Arkansas is also working freshman Cameron Bryant as a field goal and PAT specialist.
Bryant made his only attempt on Saturday, a 27-yard effort.
"I like Cam," Smith said. "Cam has a nice swing. His swing is pretty. He just has to become a little bit more consistent on plants and some things like that, but he is very capable as well. I don't know that his leg is as big as Tejada, but his leg has a real sweet swing to it."
Tejada and Bryant are at a high-pressure position.
"Kickers are put in the spotlight," Smith said. "Nobody pays any attention to them until it is time to kick the three points or the one point. Should you goof that up, boy oh boy, they (the fans) want your head and you hear about it. They are in a tough position, no doubt, but those guys have to come through."
Tejada had a chance to win the Mississippi State game for the Razorbacks last season, but came up short on a last-second field goal after his team had rallied.
Not only was his picture of dejection in the newspapers and on TV, but he also got a lot of verbal abuse from fans.
"It was a low point – I am not going to lie," Tejada said. "But you have got to remind yourself that it is just a game. You are doing it for fun. My family really helped out a lot. You've just got to keep things in perspective. It just happens that if you make a mistake in my position, it is more costly. Other guys can make mistakes on one or two plays and it's not that big a deal, but it sure is when you are a kicker."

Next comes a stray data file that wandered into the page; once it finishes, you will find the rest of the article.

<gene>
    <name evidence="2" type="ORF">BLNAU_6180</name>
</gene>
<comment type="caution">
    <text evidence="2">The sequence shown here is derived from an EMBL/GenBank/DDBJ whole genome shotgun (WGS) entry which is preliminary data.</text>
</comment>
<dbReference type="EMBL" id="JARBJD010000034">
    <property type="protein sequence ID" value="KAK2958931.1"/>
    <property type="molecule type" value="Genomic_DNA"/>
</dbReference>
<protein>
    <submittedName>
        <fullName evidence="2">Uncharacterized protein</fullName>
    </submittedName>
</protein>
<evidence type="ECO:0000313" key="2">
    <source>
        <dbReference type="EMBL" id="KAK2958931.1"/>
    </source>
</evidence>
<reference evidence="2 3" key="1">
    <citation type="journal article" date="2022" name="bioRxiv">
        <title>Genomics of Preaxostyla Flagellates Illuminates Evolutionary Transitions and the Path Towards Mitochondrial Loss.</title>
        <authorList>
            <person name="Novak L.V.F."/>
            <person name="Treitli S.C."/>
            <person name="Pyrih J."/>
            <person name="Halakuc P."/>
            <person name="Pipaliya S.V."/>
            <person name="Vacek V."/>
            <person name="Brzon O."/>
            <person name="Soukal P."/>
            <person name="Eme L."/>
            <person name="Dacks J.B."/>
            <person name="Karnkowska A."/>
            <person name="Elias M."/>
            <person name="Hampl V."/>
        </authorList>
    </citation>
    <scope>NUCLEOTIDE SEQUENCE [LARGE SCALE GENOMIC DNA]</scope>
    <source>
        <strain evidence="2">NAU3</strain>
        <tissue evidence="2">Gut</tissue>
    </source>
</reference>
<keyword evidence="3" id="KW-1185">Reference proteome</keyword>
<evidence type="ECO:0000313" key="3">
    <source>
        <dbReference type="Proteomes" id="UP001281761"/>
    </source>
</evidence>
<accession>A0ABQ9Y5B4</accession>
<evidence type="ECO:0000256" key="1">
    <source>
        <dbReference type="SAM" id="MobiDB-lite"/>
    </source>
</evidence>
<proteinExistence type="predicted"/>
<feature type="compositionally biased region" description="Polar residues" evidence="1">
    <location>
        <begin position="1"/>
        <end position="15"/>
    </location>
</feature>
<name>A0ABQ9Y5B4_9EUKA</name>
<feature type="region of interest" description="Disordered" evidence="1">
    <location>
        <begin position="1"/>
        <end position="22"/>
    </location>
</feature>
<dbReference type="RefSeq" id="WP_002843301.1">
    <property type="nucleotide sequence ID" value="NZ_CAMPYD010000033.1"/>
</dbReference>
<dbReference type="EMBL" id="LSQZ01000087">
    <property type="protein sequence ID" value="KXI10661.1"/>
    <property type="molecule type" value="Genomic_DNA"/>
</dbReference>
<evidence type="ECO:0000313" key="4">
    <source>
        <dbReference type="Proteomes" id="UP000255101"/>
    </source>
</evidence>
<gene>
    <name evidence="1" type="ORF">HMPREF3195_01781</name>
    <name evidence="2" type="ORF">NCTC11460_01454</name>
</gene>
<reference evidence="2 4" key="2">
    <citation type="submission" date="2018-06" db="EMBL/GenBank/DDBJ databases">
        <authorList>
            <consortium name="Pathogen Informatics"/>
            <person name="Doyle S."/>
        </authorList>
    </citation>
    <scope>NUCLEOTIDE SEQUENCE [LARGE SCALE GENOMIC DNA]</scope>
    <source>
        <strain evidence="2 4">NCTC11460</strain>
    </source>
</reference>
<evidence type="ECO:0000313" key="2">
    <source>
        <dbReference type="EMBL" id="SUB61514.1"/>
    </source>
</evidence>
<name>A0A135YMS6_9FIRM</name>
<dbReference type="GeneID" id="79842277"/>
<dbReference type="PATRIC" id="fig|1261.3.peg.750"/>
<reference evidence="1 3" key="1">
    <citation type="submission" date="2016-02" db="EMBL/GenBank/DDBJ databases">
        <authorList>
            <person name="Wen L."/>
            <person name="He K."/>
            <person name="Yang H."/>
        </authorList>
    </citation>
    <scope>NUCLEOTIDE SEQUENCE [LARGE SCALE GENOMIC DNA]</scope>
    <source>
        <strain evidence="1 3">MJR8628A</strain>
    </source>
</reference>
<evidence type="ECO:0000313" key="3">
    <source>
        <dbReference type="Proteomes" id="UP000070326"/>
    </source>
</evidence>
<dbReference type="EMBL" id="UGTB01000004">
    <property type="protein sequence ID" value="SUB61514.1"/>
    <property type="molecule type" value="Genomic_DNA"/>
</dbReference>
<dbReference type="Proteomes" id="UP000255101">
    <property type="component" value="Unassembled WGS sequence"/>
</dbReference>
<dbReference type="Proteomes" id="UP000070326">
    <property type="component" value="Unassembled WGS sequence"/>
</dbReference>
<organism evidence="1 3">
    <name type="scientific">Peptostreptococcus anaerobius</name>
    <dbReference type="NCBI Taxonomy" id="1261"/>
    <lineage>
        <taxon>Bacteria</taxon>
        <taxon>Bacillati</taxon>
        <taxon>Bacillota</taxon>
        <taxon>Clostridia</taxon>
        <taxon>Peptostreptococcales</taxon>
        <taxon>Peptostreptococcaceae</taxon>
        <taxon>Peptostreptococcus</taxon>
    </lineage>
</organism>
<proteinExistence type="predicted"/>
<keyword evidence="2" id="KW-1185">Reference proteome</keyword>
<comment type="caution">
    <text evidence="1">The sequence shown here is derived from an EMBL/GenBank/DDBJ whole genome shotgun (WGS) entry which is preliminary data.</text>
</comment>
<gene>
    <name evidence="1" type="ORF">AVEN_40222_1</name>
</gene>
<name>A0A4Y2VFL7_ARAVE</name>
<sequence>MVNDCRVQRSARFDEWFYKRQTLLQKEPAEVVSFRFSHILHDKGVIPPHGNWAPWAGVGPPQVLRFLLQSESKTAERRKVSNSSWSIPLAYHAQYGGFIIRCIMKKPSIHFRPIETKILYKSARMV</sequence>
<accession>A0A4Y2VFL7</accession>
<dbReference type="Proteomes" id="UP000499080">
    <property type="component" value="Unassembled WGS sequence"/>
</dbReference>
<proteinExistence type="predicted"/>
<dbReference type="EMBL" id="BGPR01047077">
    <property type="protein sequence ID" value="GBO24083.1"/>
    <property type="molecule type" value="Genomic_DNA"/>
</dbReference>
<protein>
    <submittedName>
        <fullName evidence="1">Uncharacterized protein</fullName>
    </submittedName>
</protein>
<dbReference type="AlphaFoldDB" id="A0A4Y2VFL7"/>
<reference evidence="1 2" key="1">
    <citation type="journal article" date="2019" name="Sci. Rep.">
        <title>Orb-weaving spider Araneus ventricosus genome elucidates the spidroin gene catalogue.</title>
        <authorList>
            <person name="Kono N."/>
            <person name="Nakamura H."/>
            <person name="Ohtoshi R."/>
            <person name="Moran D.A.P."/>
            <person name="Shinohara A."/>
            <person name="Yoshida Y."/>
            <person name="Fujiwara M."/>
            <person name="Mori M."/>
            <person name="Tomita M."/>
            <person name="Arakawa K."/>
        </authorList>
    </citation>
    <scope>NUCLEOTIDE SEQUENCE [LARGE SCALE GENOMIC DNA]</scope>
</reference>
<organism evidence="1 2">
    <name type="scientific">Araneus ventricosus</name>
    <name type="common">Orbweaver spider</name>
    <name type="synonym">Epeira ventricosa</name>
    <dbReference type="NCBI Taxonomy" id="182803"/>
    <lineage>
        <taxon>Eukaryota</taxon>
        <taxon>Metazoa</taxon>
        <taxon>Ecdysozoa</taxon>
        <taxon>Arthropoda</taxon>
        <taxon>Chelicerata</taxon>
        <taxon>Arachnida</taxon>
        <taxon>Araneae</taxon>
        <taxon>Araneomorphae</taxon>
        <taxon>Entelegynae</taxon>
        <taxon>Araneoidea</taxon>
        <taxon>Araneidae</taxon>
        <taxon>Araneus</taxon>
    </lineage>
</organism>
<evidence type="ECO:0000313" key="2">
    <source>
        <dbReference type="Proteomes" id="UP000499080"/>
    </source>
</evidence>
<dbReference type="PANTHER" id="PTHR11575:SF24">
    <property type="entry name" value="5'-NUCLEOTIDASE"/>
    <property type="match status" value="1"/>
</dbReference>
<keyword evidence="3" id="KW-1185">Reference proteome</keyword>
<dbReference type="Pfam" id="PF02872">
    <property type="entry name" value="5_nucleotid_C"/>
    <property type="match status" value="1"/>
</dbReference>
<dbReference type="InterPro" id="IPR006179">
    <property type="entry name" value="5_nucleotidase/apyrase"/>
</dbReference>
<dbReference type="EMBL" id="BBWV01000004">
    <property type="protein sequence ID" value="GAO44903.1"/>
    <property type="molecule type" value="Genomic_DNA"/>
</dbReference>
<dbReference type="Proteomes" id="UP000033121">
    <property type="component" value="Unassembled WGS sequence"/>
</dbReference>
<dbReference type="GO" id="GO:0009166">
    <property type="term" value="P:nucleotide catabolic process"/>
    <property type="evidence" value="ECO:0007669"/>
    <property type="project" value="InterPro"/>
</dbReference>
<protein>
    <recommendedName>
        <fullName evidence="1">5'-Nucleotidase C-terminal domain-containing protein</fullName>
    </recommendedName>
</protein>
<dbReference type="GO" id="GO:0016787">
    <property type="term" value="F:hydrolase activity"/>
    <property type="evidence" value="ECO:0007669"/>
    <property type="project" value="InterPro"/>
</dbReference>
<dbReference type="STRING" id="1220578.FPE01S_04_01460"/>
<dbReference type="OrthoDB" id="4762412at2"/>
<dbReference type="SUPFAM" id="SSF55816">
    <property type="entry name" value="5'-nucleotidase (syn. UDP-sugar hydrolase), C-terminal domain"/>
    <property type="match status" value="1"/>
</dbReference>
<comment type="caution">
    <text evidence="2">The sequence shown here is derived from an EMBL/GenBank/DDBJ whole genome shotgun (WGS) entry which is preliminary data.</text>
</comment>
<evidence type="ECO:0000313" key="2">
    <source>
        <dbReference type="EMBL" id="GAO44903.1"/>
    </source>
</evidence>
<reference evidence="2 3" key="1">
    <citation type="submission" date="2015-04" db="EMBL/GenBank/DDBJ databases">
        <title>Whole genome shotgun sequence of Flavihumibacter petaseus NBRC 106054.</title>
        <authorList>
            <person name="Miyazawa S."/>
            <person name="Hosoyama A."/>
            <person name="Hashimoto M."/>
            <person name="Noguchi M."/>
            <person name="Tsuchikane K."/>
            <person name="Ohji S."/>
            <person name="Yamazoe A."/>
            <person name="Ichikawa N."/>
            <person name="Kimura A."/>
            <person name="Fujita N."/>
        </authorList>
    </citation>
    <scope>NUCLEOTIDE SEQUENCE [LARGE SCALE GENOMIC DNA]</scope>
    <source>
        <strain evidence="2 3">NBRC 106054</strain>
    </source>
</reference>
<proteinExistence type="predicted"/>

So it's best to just take every kick in practice or games as the ultimate one, according to Tejada.
"Every time it counts and it is going to count big," Tejada said. "That is what we really learn – (in) practice, on your own, (or) game time, you have to just come out here and be perfect every time and be focused."
Arkansas did sign a punter, junior college transfer Britton Forrester, who kicked for Hawaii as a true freshman.
"He could back up at kicker because he has done some of that, but mostly we signed him as a punter," Smith said. "When we got through the evaluation, I told Coach Petrino we definitely need a punter. We have got to go find a guy."
"This is a guy that is a junior college kid that has kicked at Hawaii so at least he has been in the spotlight a little bit," Smith said. "It is not like hanging your hat on an 18-year-old coming out of high school, which is sometimes hard to do as a punter."
In the meantime Steven Barnett and Razorback quarterback Ryan Mallett are getting work during punting drills.
"Mallett could be a punter going in if we had to have him do it," Smith said. " He has great hangtime and great flexibility and a great leg. If he would work at it, but he spends a lot of time working on the throwing so he doesn't have a lot of time to work on his kicking."
Smith notes there would be both an advantage and a disadvantage in having Mallett as the punter.
"That is something you want to be leery of as a coach," Smith said. "Basically you'd have your offense out there in the shotgun and they wouldn't bring anybody and he would just kick it. But then you would also have to worry about them just trying to hurt him. We'll just see how everything goes."